Gangsters series in Pakistan

Copyright resides with the original holder, no reproduction without permission














This photograph is of the arrival of the cast and crew of the drama series Gangsters, when the end of the series was filmed in Rawalpindi, Pakistan. Included in the photograph are Andy Meikle (production co-ordinator, far left, beard), Heather Storr, Ann Arnold (costume designer 3rd from the left next to Heather), David Rose (producer – centre front row, black top and sunglasses), Arthur Heywood (sparks, back row, to the right of David), Saeed Jaffrey (actor, next to David), Richard Ganniclift (camera asst/operator to the right of Saeed Jaffrey), Alex Christison (sound recordist, last but one on right, with beard and sun glasses), far right Ken Morgan ( lighting cameraman). Also there, but not included in the shot were: Alastair Reid, director; Philip Martin, writer.

Thanks to Jane Mclean, Steve Saunderson, Janice Rider, Susan Astle, Janet Collins, and Bill Bohanna for helping identify people.




Howards’ Way – John Williams

John shooting on Howards'Way

John shooting on Howards’ Way. Copyright resides with the original holder, no reproduction without permission

John filming on the crane

John filming on the crane. Copyright resides with the original holder, no reproduction without permission


John filming whilst sailing

John filming whilst sailing. Copyright resides with the original holder, no reproduction without permission

Cast and crew on Howards' Way

Cast and crew of Howards’ Way. Copyright resides with the original holder, no reproduction without permission













































Below is an excerpt from cameraman, John Williams’ memoirs, Shoot First: No Ordinary Life. The Book is A4, 216 pages full colour, 96,500 words; it is being sold at cost £14, plus postage or can be collected.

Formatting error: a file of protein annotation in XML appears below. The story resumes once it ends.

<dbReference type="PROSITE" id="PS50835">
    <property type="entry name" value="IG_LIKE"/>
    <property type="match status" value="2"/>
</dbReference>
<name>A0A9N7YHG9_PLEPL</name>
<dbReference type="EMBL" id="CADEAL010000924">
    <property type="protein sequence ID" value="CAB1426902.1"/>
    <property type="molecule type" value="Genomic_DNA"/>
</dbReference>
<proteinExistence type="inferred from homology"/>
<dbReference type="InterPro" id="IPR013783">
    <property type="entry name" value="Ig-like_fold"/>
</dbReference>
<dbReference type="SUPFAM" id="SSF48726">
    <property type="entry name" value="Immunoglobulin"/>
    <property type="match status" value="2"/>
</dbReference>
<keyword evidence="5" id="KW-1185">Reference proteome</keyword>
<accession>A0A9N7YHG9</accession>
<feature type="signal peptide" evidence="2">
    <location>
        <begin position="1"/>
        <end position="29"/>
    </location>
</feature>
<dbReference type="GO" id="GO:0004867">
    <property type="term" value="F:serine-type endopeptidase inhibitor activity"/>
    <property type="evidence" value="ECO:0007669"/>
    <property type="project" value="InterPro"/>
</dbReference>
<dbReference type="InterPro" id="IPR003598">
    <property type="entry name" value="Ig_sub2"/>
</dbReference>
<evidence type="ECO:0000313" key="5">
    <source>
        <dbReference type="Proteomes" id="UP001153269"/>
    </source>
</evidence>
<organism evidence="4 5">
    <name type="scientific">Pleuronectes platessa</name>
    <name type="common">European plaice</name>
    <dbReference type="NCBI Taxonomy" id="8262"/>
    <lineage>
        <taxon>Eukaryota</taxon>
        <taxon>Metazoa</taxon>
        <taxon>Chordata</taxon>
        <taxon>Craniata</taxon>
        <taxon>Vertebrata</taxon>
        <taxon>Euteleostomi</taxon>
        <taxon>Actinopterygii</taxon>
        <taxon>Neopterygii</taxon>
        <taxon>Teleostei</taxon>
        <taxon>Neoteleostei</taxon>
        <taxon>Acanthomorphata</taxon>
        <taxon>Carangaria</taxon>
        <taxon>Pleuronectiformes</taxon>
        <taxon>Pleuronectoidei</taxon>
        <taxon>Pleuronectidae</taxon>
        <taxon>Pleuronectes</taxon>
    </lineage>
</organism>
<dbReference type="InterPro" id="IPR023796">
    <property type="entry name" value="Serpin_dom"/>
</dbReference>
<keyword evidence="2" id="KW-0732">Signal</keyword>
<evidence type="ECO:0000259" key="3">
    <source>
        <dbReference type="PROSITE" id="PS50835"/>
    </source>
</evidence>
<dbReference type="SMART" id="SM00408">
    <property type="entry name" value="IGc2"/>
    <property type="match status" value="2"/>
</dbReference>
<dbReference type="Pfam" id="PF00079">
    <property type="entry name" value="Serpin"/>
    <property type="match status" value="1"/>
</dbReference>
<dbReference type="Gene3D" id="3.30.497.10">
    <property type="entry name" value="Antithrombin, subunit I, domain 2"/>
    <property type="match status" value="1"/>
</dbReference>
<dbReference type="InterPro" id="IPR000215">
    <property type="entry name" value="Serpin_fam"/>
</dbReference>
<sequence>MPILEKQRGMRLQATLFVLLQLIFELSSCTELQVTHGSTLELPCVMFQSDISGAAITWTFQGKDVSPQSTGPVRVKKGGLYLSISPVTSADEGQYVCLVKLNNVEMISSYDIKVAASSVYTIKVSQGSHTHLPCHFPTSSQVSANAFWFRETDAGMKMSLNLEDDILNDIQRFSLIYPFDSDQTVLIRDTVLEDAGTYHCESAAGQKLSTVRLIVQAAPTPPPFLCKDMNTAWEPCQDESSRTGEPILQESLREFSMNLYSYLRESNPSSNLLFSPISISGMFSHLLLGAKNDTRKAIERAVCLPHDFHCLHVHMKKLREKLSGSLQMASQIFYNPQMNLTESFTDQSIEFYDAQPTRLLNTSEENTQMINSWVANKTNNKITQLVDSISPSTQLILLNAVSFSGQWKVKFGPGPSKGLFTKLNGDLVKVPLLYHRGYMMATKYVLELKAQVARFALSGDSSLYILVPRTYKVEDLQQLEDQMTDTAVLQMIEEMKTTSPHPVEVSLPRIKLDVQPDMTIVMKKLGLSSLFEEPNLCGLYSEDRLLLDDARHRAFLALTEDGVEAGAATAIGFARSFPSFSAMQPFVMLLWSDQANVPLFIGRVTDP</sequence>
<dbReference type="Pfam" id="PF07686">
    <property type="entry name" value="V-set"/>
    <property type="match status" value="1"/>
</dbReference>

If you would like a copy please contact John on

“Howards’ Way was a very popular series, so much so that one entrepreneurial chap ran boat trips from Southampton water up the Hamble to come and see us when we were in action at Burseldon. This was lovely but we would have to stop filming because the noise of the boats engine chugging towards us drove our sound recordists mad, we would look up to see hundreds of smiling faces all leaning over the side of the boat waving. This we called the ‘Howards’ Way Wave’, there wasn’t much we could do except to wave back and smile and stop for coffee. All through this series people were very friendly and support came from everywhere, not only the sailing fraternity. Stately homes like Waddesdon manor near Aylesbury and the beautiful Somerley house just north of Southampton, home of Lord Normanton and his family, threw open their doors as ideal make believe residences for some of the well heeled members of the cast. Even Cowes, with its famous Royal yacht Club, gave us time during their great events so I can only imagine we didn’t get it too badly wrong.

I loved every bit of the sailing possibly because I had gone from a twelve foot dinghy to finding myself on and off beautiful thirty plus foot yachts, I was in my element. The drama part of Howard’s Way was pure soap opera but the sailing was very real and came accompanied by excitement and its associated dangers. I have from a very early age a healthy respect for water, and especially the sea, my father having been to sea in his younger days. Knowing Bob Fisher from Top Sailing helped, he knew me and knew that I could sail and although we had a great unit and cast, few if any, had done any real sailing. I think a couple of days’ course was all they had, no wonder we had a few mishaps like throwing parts of lighting equipment overboard or people making innocent mistakes by trying to walk on the water. All survived but costume and makeup were not impressed nor I with the lights for that matter although, much to everyone’s surprise, once they had dried out they did work again. The lights that is, I’m not so sure about the artists!